Ever since our distant ancestors lived in caves we have made body ornaments - from sharks teeth, from bones, from cowrie shells, dried berries and, of course, beads. Beads made of wood, clay, dried berries etc.
Once you start beading it is very easy to become obsessive about collecting beads as there are some very beautiful glass beads to be had these days. In fact, you can get carried away and buy individual beads which are lovely in themselves. I've bought a few and never found a use for them! You can see one or two of them in the photograph, together with some of the things I have made.
Some of the beads in the fringe on the specs case (they are mostly dull blue or green, without the shine of the glass ones) were made for me by a very clever friend, who works in polymer clay.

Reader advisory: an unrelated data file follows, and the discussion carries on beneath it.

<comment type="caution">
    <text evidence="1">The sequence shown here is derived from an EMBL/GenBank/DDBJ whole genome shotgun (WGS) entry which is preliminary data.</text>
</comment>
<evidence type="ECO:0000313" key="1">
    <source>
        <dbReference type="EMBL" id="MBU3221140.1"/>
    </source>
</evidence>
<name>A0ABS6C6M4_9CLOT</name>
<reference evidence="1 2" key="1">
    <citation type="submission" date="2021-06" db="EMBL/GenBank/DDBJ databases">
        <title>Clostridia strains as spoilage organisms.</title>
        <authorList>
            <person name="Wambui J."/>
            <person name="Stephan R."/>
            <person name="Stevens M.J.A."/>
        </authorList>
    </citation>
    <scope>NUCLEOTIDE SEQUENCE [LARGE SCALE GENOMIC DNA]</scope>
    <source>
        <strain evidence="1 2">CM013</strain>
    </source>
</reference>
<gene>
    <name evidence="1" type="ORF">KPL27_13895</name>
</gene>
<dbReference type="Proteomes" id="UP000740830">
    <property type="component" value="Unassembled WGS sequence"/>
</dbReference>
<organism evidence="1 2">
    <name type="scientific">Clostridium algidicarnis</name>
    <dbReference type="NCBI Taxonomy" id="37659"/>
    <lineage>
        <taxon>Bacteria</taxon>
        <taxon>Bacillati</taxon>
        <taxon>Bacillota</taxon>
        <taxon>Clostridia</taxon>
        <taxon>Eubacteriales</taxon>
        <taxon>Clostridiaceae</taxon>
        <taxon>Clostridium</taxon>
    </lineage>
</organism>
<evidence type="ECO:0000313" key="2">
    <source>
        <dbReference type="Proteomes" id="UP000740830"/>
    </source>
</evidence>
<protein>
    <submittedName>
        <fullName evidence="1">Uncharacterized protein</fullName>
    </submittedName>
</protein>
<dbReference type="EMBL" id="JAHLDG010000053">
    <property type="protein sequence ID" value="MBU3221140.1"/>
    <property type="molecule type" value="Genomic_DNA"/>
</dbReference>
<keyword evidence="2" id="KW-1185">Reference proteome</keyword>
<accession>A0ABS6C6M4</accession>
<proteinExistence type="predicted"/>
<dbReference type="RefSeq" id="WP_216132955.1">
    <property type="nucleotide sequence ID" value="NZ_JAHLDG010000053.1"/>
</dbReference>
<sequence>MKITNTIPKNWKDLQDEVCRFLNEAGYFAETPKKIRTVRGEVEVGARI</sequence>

The specs case was probably the easiest to make of all the things in the photograph. Once you have established the bottom row of 76 seed beads the rest grows quickly. There are only about twenty-four rows in the case as you can thread a whole"stripe" on in one row. And making the fringe is fun because you can lay all the beads you are going to use out on a table and fiddle about moving them until you get the best effect.
The case is lined with a piece of painted vilene cut to size and sewn, then pushed into the case and secured with the top row of gold beads.
I can recommend beading as a relaxing hobby but BE WARNED: beading is obsessive - once you begin to send for brochures, visit craft fairs, find beading shops - you are hooked and you see some beads which you simply have to have. I haven't done any beading for several years but I still have thousands of beads waiting to be used. It is a bit like patchwork - some material is so pretty you just have to have it even if it means keeping it in the cupboard and taking it out now and then to gloat over it!!